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Coronavirus: Okanagan businesses concerned with financial futures amid pandemic

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Coronavirus: Okanagan businesses concerned with financial futures – Nov 13, 2020

Small businesses that have survived the pandemic so far are now facing more challenges as COVID-19 case numbers continue to rise within the province.

Dave Willoughby, owner of Doc Willoughby’s Pub in downtown Kelowna, says it’s been a struggle to stay afloat.

“Without the federal funding that we’ve received with the wage subsidies and other grants through the bank – we wouldn’t have been able to stay open,” said Willoughby.

“We’ve had to work hard to keep a level of business where it makes sense to stay open.”

Read more: B.C. breaks records again with 617 new COVID-19 cases, 167 in hospital

Statistics Canada released a report on how businesses are doing during the pandemic and what some are facing in the coming months financially.

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The report says nearly to one-third of businesses in Canada do not know how long they can continue to operate at their current level of revenue.

“It’s going to be tough for the next six months. Since summer ended it’s been very slow,” said Jeffrey Blower, Kelowna’s Kelly O’Bryans Neighbourhood Restaurant’s owner.

“And that’s for the whole downtown core (in Kelowna) and there’s restaurants shutting down every week. It’s scary.”

Establishments like Kelly O’Bryan’s Neighbourhood Restaurant or Doc Willoughby’s Pub depend on late-night service which has been taken away.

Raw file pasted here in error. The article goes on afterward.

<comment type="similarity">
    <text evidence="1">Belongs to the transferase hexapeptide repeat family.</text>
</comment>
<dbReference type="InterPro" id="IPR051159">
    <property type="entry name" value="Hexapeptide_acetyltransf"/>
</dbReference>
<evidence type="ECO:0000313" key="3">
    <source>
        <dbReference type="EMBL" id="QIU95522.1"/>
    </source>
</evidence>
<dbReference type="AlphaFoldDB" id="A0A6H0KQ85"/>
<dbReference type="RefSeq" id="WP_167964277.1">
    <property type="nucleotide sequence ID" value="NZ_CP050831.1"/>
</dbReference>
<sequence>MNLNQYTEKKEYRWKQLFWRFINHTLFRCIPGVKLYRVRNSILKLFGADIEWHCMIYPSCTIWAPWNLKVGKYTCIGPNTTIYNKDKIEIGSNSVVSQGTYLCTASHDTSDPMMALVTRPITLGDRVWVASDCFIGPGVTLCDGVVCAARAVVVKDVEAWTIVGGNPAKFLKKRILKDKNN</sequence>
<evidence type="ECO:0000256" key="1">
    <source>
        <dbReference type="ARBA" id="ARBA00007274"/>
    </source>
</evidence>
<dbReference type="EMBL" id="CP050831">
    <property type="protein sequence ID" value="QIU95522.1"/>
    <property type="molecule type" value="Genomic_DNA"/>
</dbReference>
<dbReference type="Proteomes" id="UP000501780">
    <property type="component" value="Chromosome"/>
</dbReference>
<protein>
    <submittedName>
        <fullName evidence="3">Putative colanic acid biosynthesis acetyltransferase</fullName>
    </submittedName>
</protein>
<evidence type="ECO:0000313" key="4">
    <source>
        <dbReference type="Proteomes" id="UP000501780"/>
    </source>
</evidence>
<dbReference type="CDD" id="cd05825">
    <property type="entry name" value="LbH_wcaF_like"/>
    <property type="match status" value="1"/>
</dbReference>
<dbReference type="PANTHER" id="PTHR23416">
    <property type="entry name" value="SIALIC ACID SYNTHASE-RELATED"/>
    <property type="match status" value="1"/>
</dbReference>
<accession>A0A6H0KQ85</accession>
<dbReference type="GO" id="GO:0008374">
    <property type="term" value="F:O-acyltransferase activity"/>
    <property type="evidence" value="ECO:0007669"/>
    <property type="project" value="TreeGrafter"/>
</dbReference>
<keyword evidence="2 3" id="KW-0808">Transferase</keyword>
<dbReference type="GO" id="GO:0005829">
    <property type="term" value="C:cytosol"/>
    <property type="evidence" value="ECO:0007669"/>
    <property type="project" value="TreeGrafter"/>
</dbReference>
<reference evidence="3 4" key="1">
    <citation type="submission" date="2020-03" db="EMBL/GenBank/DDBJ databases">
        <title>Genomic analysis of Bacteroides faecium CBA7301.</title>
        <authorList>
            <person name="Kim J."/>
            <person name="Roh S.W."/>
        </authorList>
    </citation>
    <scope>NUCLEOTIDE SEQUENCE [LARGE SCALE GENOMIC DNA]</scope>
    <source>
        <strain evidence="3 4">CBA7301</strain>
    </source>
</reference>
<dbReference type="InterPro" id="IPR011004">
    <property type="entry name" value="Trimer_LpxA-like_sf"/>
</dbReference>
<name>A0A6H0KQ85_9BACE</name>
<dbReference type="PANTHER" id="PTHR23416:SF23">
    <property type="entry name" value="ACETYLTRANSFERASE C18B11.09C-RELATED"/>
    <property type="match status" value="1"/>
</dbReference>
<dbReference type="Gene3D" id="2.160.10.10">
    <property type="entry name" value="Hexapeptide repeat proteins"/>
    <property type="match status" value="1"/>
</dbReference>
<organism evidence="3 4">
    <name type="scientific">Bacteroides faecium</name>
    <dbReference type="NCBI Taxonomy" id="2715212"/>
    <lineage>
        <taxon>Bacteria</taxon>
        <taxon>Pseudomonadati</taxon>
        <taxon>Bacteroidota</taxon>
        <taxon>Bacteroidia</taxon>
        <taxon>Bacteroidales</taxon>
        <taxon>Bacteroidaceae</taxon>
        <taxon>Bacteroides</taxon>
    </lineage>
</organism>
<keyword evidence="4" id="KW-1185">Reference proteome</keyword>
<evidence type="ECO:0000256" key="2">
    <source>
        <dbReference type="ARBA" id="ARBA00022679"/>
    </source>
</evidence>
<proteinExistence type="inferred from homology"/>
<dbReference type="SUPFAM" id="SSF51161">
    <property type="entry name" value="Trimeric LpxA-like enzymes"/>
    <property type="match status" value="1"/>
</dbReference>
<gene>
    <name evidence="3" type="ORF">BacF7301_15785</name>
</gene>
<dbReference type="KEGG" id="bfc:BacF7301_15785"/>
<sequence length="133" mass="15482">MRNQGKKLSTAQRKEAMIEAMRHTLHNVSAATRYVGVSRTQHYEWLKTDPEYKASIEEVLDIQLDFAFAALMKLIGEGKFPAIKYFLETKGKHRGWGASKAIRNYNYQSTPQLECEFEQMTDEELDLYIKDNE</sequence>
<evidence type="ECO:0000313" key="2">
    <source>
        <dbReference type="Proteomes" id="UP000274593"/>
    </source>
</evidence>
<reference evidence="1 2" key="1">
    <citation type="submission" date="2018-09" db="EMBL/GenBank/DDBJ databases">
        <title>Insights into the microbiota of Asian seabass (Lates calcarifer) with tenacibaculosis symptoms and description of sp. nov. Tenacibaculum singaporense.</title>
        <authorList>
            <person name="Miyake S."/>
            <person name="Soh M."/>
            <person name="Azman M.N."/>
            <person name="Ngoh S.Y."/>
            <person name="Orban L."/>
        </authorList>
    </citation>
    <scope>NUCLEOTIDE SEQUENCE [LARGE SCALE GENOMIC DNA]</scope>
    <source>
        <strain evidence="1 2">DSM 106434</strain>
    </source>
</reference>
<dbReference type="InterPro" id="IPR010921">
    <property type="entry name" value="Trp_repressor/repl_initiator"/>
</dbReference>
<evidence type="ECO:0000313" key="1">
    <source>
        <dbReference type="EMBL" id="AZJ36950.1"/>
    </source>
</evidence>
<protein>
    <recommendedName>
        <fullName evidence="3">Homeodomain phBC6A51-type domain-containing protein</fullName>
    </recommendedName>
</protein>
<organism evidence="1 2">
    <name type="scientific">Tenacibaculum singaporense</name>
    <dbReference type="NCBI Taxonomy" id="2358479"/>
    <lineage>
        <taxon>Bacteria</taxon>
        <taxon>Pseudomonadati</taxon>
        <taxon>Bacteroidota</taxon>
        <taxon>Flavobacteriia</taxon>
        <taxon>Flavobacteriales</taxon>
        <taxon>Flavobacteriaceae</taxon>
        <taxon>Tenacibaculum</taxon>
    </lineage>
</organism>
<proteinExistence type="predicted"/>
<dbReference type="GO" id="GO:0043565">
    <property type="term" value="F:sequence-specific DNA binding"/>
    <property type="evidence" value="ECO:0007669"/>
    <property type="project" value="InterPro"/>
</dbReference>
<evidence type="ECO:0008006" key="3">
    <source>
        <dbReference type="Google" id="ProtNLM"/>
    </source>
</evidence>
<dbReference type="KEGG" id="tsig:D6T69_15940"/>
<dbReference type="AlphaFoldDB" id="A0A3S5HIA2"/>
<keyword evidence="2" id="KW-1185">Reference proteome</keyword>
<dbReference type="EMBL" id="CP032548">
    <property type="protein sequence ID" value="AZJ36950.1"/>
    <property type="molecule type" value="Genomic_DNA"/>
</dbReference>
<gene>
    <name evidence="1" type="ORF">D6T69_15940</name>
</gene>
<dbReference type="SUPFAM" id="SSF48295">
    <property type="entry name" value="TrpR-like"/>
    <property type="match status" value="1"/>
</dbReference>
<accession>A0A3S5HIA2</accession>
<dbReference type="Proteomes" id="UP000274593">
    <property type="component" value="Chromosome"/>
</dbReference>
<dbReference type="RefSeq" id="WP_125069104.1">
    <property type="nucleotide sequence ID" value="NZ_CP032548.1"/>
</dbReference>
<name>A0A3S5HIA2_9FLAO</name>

Read more: How to support small B.C. businesses

Other businesses are stretching their skills and services to attract enough clients to get by, such as Samuel Galvez and his tailoring business.

“We had to adapt so much,” said Galvez, owner of El Zorro Tailoring. 

“Our rack used to be full of prom dresses and wedding gowns but this year was almost none.”

Galvez along with the owner business owners are unsure what their future will look like during a second or even third wave of COVID-19.

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“I’m here five, six in the morning till about eight o’clock at night, everyday, including Sundays to be able to cope and to pay rent,” Galvez told Global News on Friday.

“It’s very, very stressful because every day you don’t know what’s going to happen.”

The report also says for around 30 per cent of businesses, revenue is down 30 per cent from last year, while around 25 per cent reported that their revenues were down by 50 per cent or more.

You can read the full report Statistics Canada here.

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